As a baby boomer, I am in a select group of volunteers. That’s because the volunteer rate for baby boomers is the highest of any generational age group. (U.S. Bureau of Labor Statistics)
Why do people volunteer?
- to help others and contribute to the community
- to use skills in a new setting
- to develop a sense of accomplishment and self-worth
- to learn new skills
- to challenge themselves
- to work for a cause
- to help improve the quality of community life
As a volunteer, you will also gain recognition for your abilities. That’s what happened to me recently when I was honored with a Halo Award for my fundraising efforts on behalf of a non-profit medical clinic in my community. To make a long story short, I attended an event where a woman named Dr. Sharon Elliott-Bynum was being honored for her service to the community. I didn’t know her but I was so moved by her story that I felt compelled to help with the homeless military veterans project she mentioned.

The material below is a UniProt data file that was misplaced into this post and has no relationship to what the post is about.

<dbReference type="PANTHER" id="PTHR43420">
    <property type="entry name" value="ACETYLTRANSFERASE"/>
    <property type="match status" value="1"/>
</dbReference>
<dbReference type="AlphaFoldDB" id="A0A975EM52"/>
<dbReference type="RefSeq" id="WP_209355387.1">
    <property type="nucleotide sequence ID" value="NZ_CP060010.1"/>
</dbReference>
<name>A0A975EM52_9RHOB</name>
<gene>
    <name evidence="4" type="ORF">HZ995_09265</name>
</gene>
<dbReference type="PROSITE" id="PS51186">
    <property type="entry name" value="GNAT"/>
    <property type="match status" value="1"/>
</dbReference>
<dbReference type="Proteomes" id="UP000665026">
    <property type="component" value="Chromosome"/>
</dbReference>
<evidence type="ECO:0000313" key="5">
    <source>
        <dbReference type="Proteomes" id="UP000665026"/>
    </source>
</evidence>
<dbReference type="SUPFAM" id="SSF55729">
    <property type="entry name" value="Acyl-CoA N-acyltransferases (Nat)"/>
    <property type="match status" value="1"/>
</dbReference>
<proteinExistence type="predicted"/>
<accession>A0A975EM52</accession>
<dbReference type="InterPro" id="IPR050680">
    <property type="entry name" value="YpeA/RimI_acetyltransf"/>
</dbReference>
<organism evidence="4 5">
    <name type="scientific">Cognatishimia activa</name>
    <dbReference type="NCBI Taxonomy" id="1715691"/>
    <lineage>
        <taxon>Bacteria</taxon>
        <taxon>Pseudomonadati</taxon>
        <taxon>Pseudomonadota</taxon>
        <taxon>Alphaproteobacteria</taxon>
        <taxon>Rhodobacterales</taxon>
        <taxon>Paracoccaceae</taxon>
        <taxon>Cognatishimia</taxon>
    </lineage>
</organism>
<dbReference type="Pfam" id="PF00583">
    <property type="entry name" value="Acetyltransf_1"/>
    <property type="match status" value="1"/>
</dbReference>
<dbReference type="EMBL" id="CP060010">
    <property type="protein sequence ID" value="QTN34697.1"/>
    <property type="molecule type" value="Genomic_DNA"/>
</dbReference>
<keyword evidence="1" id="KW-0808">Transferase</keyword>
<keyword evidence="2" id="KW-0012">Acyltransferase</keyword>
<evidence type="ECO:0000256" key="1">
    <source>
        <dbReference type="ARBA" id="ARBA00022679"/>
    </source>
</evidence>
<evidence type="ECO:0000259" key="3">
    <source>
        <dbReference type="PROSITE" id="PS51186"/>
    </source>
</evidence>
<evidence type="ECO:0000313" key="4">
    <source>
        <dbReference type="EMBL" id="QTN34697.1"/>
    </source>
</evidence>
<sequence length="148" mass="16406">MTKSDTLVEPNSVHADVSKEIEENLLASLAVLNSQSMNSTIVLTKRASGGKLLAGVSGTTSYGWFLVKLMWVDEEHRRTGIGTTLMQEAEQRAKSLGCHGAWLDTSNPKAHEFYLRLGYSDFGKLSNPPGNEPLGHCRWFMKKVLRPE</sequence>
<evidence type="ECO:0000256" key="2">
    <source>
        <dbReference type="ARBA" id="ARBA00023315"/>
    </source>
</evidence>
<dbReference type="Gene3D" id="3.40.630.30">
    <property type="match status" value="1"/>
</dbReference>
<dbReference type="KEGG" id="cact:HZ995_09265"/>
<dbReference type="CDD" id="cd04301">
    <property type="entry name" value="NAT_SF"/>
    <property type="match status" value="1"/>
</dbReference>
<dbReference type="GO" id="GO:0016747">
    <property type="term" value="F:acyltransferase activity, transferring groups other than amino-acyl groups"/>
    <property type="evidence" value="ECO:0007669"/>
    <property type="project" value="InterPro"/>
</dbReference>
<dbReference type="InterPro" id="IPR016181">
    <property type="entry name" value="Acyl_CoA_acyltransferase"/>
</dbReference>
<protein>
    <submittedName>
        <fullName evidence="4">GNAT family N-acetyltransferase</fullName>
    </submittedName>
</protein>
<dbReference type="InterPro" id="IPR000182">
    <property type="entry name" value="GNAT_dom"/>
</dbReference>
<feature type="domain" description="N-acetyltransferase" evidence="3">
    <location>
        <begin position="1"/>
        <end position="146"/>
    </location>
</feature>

Over a four-month period, I solicited my friends (and strangers) to help me raise money on the clinic’s behalf. I capped it off with a Throwback to the 60s Fundraising Party and we raised $1250, which is being matched by Modern Woodmen of America because of their insurance agent Nancy Williams.
Volunteering is good for the soul. Publicity is good for your image.